Meeting the Dietician

by marilynk

In November, I met with a dietician who is attached to the gastroenterology clinic that my Crohn’s specialist belongs to. I’m glad I met with her, but I honestly didn’t find the appointment all that helpful.

Before the appointment, I had to keep a food diary for three days so the dietician could see what my eating habits are like: what foods, when and how often I eat and if I noticed any symptoms that were tied to certain meals. She didn’t see any nutritional deficiencies in my diary and she liked how the meals were spaced out. Her only suggestions were to:

  1. Eat at least 3 food groups at meals and 2 at snacks (so throughout the day you have your bases covered).
  2. Continue eating small meals throughout the day (it’s easier on my digestive system than 3 large meals).
  3. Continue eating as wide a variety of foods as possible…until something triggers symptoms (the goal is to get as many nutrients from actual food as possible).

We also talked about the two kinds of fibre and how to use each to address symptoms. Of course, my symptoms are atypical, so that’s not much of a worry for me at this point. And we talked about pre- and pro-biotics (personally, I think these are mostly marketing hype – I’ll stick to greek yoghurt). There is some evidence that omega-3 fatty acids are beneficial and I should probably eat more fish, but I think I’ll stick to flax seed and nuts. It was a nice chat and the dietician is a lovely woman. I just didn’t feel like “keep doing what you’re doing until you feel horrible, then stop eating the thing that made you feel bad” was particularly useful advice.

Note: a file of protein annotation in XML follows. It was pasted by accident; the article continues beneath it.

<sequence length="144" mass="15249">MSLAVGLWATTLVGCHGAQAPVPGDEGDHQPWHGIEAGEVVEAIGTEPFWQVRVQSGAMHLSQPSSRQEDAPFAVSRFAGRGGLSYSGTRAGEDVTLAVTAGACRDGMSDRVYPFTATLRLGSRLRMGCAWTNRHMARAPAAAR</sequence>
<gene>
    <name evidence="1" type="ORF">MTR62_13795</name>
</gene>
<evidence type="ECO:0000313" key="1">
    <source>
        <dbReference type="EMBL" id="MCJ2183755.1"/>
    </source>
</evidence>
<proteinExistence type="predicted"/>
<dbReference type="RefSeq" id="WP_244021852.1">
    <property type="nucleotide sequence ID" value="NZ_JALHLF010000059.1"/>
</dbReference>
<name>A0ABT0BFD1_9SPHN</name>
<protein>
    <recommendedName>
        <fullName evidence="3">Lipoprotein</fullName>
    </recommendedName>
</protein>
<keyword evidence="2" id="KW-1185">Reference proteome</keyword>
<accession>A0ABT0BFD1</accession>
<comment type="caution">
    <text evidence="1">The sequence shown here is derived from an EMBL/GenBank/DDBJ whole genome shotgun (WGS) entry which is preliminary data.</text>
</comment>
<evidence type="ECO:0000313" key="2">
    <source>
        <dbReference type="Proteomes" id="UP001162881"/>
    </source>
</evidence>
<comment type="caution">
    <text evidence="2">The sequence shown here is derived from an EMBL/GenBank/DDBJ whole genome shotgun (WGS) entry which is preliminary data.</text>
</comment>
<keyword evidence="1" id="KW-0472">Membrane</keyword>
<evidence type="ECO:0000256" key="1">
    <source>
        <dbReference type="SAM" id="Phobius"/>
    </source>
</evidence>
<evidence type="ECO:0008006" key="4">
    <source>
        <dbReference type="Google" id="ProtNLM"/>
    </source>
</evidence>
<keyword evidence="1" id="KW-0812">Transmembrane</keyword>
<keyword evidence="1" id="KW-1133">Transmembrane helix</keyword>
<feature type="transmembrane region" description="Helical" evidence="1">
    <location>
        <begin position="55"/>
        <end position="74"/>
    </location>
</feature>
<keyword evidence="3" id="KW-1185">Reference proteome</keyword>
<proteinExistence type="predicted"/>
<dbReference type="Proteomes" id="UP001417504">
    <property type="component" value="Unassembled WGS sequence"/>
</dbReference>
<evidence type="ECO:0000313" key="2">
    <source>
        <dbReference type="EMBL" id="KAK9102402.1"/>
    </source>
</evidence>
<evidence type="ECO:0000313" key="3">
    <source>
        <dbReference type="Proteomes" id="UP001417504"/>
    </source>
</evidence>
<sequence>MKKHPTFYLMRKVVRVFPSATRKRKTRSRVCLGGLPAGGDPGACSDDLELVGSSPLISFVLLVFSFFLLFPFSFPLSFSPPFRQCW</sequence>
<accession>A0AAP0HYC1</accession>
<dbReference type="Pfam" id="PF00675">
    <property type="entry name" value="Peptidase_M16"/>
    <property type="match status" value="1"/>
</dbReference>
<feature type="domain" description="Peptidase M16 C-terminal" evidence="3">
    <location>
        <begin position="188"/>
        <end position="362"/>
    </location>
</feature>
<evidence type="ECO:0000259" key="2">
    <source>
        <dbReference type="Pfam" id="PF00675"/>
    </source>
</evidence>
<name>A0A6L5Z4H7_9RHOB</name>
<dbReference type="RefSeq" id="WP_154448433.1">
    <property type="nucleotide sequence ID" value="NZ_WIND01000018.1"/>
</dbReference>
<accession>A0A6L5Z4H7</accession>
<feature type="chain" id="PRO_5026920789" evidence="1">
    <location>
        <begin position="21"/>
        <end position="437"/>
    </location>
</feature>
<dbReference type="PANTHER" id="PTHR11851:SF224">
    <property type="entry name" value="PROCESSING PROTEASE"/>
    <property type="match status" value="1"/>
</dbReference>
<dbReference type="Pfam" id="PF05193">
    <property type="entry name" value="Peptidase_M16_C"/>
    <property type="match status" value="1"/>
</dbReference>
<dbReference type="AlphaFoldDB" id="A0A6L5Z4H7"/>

Things were going pretty well diet-wise before Christmas, but fell off the rails in the last few months. You’ll see in upcoming posts that I’m starting to get things back on track.

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Tomato Sauce Challenge 4 & 5: Sloppy Joe & Chili

by marilynk

Hi guys! Long time, no writing. Let’s just say life got away from me a bit. But I’m back and have a few posts queued up!

I actually thought these two had posted before I took my little break. Sorry about that! I’ve combined them into one post so we can move on to current things more quickly. Enjoy!

Sloppy Joe

For the Sloppy Joe, I combined the rest of my sauce with browned ground beef, some shredded carrot and a can of tomato paste. I ate it on a bun (toasted) from Tree Stone Bakery, topped with shredded cheddar cheese. A simple side salad rounded out the meal.



I am not a traditionalist when it comes to chili. My Texan relatives would never acknowledge what I make as chili. That being said, I like mine better. To me, chili should have lots of veggies and beans in it. Meat in sauce is just…boring.

So. My chili consisted of the Sloppy Joe mix from the night before with the following additions: pre-soaked red kidney beans (1 cup dried) that had been soaked overnight (a can of any kind of bean would work just as well), diced tomatoes (3), and a diced orange pepper. I also added chili powder, garlic powder, and some cumin. I had the chili with Tabasco sauce, shredded cheddar cheese, and a nice thick slice of Prairie Mill sourdough.